Faculté des sciences

Rhizobacteria-mediated induced systemic resistance (ISR) in Arabidopsis requires sensitivity to jasmonate and ethylene but is not accompanied by an increase in their production

Pieterse, Corné M. J. ; Pelt, Johan A. van ; Ton, Jurriaan ; Parchmann, Stefanie ; Mueller, Martin J. ; Buchala, Antony J. ; Métraux, Jean-Pierre ; Loon, Leendert C. van

In: Physiological and Molecular Plant Pathology, 2000, vol. 57(3), p. 123

Plants develop an enhanced defensive capacity against a broad spectrum of plant pathogens after colonization of the roots by selected strains of nonpathogenic biocontrol bacteria. In Arabidopsis thaliana, this induced systemic resistance (ISR) functions independently of salicylic acid but requires an intact response to the plant hormones jasmonic acid (JA) and ethylene. To further... More

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    Summary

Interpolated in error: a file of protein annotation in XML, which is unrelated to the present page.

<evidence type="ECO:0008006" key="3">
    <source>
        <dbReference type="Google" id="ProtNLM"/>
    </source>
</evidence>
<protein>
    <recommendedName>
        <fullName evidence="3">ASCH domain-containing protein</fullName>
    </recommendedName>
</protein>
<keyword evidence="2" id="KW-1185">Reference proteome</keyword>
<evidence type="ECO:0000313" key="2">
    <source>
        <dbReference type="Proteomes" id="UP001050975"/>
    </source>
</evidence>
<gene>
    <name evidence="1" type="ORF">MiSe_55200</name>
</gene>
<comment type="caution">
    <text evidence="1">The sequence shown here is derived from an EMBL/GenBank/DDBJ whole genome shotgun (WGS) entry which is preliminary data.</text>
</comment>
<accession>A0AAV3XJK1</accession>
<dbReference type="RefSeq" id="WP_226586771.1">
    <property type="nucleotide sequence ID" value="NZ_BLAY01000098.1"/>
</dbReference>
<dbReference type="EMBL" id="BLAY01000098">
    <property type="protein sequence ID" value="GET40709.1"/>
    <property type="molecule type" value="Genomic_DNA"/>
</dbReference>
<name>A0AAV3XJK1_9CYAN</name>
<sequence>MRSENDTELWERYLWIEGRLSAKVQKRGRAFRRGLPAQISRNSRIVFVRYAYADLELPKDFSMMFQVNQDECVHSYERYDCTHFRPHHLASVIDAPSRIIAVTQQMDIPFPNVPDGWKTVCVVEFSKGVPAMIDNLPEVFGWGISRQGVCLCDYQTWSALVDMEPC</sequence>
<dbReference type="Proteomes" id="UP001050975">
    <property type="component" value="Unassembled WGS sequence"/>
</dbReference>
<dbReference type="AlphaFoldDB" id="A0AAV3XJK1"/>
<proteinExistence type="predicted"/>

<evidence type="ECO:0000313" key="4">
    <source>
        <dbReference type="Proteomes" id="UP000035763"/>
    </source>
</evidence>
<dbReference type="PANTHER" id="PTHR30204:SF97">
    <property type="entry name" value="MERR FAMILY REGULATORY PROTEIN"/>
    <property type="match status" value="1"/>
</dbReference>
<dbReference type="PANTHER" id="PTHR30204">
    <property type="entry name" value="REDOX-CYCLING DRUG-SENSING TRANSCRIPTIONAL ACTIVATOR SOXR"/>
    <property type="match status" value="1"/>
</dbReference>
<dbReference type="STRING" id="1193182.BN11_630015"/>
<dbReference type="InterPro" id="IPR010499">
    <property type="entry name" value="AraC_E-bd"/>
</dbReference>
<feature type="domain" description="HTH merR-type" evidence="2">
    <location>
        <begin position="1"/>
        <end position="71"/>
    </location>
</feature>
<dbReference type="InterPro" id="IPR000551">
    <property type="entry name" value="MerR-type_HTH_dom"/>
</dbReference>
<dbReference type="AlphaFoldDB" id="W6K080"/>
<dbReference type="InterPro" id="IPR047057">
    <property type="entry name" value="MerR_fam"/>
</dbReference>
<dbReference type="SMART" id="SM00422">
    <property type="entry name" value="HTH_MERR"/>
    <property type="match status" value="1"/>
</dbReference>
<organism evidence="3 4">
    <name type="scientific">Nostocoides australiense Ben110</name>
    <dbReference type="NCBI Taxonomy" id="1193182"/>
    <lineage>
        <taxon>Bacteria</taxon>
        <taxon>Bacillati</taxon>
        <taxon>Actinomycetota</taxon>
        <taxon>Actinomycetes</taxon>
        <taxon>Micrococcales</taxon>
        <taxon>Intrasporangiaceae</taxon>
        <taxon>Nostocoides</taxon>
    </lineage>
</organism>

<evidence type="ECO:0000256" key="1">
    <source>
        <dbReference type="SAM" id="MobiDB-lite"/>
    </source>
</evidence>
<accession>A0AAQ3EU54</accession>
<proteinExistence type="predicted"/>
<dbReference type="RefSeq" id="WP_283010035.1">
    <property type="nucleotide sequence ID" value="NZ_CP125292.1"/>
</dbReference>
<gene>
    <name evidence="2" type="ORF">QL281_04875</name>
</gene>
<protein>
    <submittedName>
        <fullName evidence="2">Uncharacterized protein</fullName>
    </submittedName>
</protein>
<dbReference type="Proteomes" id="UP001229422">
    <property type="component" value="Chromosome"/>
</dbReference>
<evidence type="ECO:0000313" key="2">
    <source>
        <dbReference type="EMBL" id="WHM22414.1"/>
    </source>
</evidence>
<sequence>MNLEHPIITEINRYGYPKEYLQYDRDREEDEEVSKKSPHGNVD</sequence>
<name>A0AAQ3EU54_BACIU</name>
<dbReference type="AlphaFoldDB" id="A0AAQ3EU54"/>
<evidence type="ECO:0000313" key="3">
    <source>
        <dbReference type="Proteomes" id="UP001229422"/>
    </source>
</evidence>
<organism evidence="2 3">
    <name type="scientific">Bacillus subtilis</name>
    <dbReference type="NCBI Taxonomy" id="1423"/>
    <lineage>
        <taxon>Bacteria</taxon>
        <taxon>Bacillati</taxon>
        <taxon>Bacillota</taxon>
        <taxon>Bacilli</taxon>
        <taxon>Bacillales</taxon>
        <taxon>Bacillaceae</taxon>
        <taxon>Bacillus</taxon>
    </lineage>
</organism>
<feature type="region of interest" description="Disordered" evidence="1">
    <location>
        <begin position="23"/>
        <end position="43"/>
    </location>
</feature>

Plants develop an enhanced defensive capacity against a broad spectrum of plant pathogens after colonization of the roots by selected strains of nonpathogenic biocontrol bacteria. In Arabidopsis thaliana, this induced systemic resistance (ISR) functions independently of salicylic acid but requires an intact response to the plant hormones jasmonic acid (JA) and ethylene. To further investigate the roles of JA and ethylene in the ISR signalling pathway, the levels of these signalling molecules were determined in A. thaliana upon induction of ISR by Pseudomonas fluorescens WCS417r and subsequent challenge inoculation with Pseudomonas syringae pv. tomato DC3000. Upon treatment of the roots with ISR-inducing WCS417r bacteria, neither the JA content, nor the level of ethylene evolution was altered in systemically resistant leaves. Infiltration of leaves with WCS417r triggered the JA- and ethylene-dependent ISR pathway, but did not cause local changes in the production of either of these signalling molecules. These results indicate that rhizobacteria-mediated ISR is not based on the induction of changes in the biosynthesis of either JA or ethylene. However, in ISR-expressing plants the capacity to convert 1-aminocyclopropane-1-carboxylate (ACC) to ethylene was significantly enhanced, providing a greater potential to produce ethylene upon pathogen attack.